Storing Hashed Password to Database in Java(Using Bcrypt)

By Dhiraj Ray, 07 May,2017   4K

Storing passwords in plain text in databse is vulnerable to security. This article is about storing hashed password to databse in java. Doing so it becomes impossible for even BDAs to extract the real passwords. There are many hashing algorithms such as MD5, SHA-1, SHA-2 etc to hash a password but adding a salt to the password provides extra security. In this article we will be using jBCrypt, which internally generates a random salt while encoding passwords, to encode our plain text passwords and store in DB.

In this article, we will be using spring MVC and hibernate just to get rid of some configurations to connect with DB. The main focus here will be to use jBCrypt to encode the plain text passwords and save to DB and again how can we match the hashed password with the plain text password. Here we will be creating a simple app that encryptes password before storing user details in the DB.

What is Bcrypt Encoding

As per wiki, bcrypt is a password hashing function designed by Niels Provos and David Mazières, based on the Blowfish cipher. Bcrypt uses adaptive hash algorithm to store password.BCrypt internally generates a random salt while encoding passwords and hence it is obvious to get different encoded results for the same string.But one common thing is that everytime it generates a String of length 60.

You can also take a look into this Online Bcrypt Tool to know how bcrypt works.

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Defining maven Dependencies

Following is the maven dependency required to get started using Bcrypt.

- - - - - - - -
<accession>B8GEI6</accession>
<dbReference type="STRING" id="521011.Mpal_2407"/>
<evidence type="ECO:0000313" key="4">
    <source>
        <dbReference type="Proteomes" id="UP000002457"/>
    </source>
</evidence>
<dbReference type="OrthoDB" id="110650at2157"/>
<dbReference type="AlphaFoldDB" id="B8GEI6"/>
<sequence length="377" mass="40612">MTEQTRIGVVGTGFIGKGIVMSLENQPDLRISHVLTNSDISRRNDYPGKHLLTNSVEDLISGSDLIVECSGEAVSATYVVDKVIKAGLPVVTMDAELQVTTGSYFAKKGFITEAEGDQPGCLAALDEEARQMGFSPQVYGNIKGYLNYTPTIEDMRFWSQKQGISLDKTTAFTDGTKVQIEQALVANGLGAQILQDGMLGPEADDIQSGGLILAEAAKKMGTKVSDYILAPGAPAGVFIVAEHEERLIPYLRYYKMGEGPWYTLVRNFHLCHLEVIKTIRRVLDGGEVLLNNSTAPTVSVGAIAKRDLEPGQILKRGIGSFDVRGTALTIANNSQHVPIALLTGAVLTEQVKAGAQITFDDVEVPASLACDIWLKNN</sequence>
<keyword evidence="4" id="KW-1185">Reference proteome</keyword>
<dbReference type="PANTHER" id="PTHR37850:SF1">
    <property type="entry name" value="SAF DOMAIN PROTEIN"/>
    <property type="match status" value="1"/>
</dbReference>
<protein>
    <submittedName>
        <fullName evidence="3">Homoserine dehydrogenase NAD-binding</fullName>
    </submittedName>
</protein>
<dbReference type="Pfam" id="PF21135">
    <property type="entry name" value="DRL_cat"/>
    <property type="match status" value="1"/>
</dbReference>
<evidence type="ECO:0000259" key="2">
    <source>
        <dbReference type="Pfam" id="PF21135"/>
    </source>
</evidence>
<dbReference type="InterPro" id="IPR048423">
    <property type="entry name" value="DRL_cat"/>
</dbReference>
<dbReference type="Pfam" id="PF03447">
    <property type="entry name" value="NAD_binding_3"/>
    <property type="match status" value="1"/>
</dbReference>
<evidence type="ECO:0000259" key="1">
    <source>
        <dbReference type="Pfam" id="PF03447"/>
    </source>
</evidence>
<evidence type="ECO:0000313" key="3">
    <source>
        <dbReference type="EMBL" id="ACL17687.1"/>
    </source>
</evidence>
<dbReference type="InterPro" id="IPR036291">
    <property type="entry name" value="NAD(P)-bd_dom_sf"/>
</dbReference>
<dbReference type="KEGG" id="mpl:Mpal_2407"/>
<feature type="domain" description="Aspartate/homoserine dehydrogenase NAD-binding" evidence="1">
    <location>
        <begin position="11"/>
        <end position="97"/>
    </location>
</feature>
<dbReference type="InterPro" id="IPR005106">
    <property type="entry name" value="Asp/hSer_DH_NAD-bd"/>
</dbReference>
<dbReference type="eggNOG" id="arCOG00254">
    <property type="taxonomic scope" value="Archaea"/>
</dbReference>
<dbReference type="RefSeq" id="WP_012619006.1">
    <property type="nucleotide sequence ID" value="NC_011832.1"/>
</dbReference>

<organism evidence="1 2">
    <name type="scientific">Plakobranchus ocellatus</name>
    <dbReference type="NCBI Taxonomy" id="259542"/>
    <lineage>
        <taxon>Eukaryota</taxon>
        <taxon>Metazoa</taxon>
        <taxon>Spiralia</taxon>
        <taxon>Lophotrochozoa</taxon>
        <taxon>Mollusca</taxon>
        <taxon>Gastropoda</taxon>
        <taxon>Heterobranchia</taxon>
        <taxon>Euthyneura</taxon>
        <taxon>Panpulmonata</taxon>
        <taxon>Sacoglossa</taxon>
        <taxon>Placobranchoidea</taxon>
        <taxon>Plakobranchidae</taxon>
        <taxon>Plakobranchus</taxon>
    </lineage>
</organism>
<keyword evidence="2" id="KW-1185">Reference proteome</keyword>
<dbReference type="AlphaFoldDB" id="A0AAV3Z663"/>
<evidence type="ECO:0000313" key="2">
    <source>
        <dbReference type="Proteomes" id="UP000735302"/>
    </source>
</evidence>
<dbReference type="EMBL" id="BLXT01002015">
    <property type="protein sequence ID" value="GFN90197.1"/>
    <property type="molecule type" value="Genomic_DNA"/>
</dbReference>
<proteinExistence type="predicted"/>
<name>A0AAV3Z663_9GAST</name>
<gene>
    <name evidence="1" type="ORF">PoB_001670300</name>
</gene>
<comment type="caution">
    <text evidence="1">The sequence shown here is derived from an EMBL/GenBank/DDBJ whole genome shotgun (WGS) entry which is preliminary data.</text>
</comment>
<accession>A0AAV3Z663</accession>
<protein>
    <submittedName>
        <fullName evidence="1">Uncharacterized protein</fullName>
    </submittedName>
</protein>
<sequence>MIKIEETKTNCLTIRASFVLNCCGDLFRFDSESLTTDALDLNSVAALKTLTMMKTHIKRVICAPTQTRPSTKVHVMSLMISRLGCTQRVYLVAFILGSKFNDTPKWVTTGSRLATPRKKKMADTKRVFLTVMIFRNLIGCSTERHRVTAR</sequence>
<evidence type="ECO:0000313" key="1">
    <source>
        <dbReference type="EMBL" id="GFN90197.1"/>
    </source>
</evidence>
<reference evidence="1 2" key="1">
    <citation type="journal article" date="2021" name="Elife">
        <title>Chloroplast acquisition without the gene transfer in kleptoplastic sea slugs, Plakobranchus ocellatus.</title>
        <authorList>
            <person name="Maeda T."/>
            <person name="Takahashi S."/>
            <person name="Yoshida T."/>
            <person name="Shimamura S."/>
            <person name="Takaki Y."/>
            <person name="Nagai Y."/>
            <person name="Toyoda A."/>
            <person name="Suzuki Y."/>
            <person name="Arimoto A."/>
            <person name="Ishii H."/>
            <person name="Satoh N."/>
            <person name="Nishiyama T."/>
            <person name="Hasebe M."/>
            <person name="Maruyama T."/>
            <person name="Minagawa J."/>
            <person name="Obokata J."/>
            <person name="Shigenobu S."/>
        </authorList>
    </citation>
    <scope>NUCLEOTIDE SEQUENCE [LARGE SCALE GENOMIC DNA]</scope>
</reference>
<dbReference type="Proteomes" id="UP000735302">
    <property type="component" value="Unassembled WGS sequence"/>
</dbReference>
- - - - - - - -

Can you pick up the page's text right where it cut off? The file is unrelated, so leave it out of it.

Bcrypt Implementation to Encrypt Password

Bcrypt library provides ready made implementation to hash plain text password. The method hashpw() requires plain text password and random salt to hash a plain text password. Following is the implementation.The save() method defined in the internally calls following method to encrypt the password before saving it to the DB.

private String hashPassword(String plainTextPassword){
		return BCrypt.hashpw(plainTextPassword, BCrypt.gensalt());

Matching Encrypted and Plain Text Password in Bcrypt

Following is the implementation that actually matches the plain text and encrypted password.

private void checkPass(String plainPassword, String hashedPassword) {
		if (BCrypt.checkpw(plainPassword, hashedPassword))
			System.out.println("The password matches.");
			System.out.println("The password does not match.");

Testing the Application

Here first we will save a user in the db. The service implementation will encrypt the password before saving to DB. Then we will fetch the same user from DB and try to match the enccrypted password with the plain text password and display the result.

@ContextConfiguration(classes = { TestBeanConfig.class })
public class UserControllerTest {

	private UserController userController;

	private String password = "password";

	public void validateUser_Test_Positive() {
		User user = new User();
		ResponseEntity result = userController.getUser(user.getId());
		checkPass(password, user.getPassword());
		assertEquals(result.getStatusCode(), HttpStatus.OK);

	private void checkPass(String plainPassword, String hashedPassword) {
		if (BCrypt.checkpw(plainPassword, hashedPassword))
			System.out.println("The password matches.");
			System.out.println("The password does not match.");


Following is the entry created in databse after executing above test.

storing hashed password to DB result


I hope this article served you that you were looking for. If you have anything that you want to add or share then please share it below in the comment section.

Download the source

Further Reading on Spring MVC

1. Spring Boot Security Password Encoding Bcrypt Encoder

2. Random Password Generator Java

3. Spring Mvc Pdf And Excel View Example

4. Spring Mvc Contentnegotiating Viewresolver Example

5. Spring Boot Multiple Database Configuration

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